It’s almost because of that, Eric, that I’m able to be optimistic because I used to be a generalist who would wake up and work on all of these different public policy issues, rising student debt, low paid work, climate change, and you know, I think that is something that gets you overwhelmed and exhausted because it feels like, oh gosh, we are going in the wrong direction on so many different areas.

There’s just so many. Issues where the wealthy and the powerful have way too much sway and there’s so much self-sabotage going on of our society and. Once you realize that there’s sort of a, a common set of problems and sort of faulty thinking and political dynamics that have so much to do with race that are kind of a common thread underneath each and every one of these issues.

I actually became more optimistic because I felt like, well, if you could just pull at that common thread than progress on each of these issues will be closer at hand. And so, you know, fundamentally, Eric, I’m, I’m optimistic because I know that. Decisions by powerful people made the world we’re in today and better decisions can make a better world.

And and we’re not that far off from those better decisions. It tends to be, you know, a few tens of thousands of votes in any given state that can make big swings in our public policy happen. And usually what’s stopping us from having a kind of multiracial governing coalition that is oriented towards progress is just how much racism there is in our political election, that cycle.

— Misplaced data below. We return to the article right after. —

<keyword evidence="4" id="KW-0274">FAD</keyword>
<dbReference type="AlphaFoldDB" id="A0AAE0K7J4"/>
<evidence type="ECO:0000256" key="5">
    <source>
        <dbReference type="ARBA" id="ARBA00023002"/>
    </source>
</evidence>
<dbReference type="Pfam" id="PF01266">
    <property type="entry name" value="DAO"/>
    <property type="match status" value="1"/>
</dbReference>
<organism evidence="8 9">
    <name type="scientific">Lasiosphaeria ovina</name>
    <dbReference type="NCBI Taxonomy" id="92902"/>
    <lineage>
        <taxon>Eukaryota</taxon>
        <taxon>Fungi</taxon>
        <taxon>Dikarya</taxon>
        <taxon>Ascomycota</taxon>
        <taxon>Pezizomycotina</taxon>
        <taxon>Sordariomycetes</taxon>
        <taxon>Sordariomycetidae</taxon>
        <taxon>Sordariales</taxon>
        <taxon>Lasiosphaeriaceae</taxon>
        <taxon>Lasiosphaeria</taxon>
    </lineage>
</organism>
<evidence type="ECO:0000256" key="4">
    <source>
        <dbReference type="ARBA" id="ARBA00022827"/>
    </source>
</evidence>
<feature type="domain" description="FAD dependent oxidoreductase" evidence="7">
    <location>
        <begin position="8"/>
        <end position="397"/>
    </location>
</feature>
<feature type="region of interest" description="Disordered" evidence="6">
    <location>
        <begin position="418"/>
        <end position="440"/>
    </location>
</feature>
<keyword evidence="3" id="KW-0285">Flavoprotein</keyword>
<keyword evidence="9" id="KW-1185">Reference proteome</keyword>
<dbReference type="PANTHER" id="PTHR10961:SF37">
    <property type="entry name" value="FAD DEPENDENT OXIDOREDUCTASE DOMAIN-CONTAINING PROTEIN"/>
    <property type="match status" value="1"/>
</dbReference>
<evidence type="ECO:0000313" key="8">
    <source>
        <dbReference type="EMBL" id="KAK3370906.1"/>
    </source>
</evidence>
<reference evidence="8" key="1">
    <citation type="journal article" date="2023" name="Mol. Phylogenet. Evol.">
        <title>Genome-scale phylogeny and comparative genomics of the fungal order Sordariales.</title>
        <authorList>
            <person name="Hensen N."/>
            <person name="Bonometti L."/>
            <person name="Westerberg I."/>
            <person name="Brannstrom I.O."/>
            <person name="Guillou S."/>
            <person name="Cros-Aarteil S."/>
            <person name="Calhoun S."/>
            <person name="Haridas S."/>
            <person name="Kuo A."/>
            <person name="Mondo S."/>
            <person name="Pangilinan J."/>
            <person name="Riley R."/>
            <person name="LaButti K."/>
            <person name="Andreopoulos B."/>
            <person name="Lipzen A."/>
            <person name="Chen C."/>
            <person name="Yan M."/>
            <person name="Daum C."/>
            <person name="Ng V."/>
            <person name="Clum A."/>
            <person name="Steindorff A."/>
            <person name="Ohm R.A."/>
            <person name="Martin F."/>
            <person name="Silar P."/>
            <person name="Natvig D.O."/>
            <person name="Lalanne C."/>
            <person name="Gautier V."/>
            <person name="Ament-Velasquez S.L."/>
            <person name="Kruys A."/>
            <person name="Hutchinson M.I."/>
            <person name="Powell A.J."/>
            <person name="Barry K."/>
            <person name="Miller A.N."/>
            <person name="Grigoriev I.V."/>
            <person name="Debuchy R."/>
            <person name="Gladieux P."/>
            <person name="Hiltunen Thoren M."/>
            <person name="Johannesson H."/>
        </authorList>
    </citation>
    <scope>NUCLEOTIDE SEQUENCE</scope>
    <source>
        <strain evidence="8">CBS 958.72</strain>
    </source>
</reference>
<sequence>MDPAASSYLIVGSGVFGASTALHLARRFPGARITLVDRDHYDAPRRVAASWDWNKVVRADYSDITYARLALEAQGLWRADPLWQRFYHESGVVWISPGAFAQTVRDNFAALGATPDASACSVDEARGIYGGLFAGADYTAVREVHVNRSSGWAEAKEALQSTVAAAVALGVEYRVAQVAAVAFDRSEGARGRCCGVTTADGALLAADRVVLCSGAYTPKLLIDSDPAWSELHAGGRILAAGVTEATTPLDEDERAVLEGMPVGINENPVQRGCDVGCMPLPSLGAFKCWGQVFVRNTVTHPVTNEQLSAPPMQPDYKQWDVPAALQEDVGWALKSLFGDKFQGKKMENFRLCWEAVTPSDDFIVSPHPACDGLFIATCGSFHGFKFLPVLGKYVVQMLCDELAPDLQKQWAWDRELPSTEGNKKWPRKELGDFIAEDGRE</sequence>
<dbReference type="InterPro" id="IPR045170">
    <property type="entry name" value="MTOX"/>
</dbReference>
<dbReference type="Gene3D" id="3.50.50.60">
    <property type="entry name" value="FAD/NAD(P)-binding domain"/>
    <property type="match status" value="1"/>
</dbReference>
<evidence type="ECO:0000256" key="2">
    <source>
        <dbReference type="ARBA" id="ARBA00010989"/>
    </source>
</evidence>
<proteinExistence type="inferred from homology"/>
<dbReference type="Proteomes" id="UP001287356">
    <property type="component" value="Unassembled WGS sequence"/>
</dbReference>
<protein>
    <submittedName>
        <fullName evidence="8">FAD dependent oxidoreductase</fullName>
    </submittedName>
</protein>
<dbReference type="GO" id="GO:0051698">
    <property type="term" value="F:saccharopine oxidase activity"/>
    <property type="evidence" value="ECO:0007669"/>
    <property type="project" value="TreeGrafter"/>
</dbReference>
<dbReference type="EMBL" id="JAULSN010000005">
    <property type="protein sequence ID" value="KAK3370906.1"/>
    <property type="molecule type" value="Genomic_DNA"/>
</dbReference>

Eric: Well let, let’s talk a little bit more. You talked about the zero sum game and much of what your book is about and what you’ve been talking about lately is, is the zero sum game. Can you just talk more about that? I, I won’t explain it. You, you do a better job.

Heather: What I discovered on the course of the journey that I took, which ended up being the sum of us, is that our collective economic progress is being held back by. Lie. And that lie is the lie of the zero sum game. It’s a story, a collective worldview that is a predominant one in the us, which on the rise in the US it’s one that says that there’s kind of a fixed pie of wellbeing.

And if I get a bigger slice, that must mean that you get a smaller slice. And according to the research, it’s actually a racialized worldview in that. One, the story goes, it’s racial and ethnic groups that are sort of competing with one another for dominance and status and belonging. And interestingly, it’s racialized because white Americans are far more likely to view the world through this zero sum prism than our Americans of color.

Generally speaking. Folks of color don’t think that our progress has to come at white folks expense. But the reverse isn’t true. And so when I learned about this kind of zero sum mindset that is increasingly predominant in our society, it really was a big aha for me. ’cause it helped explain some of the dynamics in our political conversation, our economic conversation, our policy discourse.

And that all goes really counter to the way economists see the world. We generally speaking, it’s not a zero sum game. It’s like a regular sports game, right? Where you want all the players on the field scoring points for your team. You don’t want anyone sidelined due to debt discrimination, disadvantage.

And you know, the economist at Citigroup, for example, calculated that because inequality is bad for growth. They actually put a number on it. They said that the black white economic divide costs the US economy $16 trillion over the last 20 years. And so that’s a really just one big killer fact about the ways in which it’s not a zero sum game.

We don’t want players that can’t gore as many points as their God-given potential. But the problem with the zero sum lie is it says we’re not all on the same team. This zero sum story, which you can hear echoes of in so much of our discourse, is really pernicious and it’s underlying a lot of the self-sabotage that we see in our society.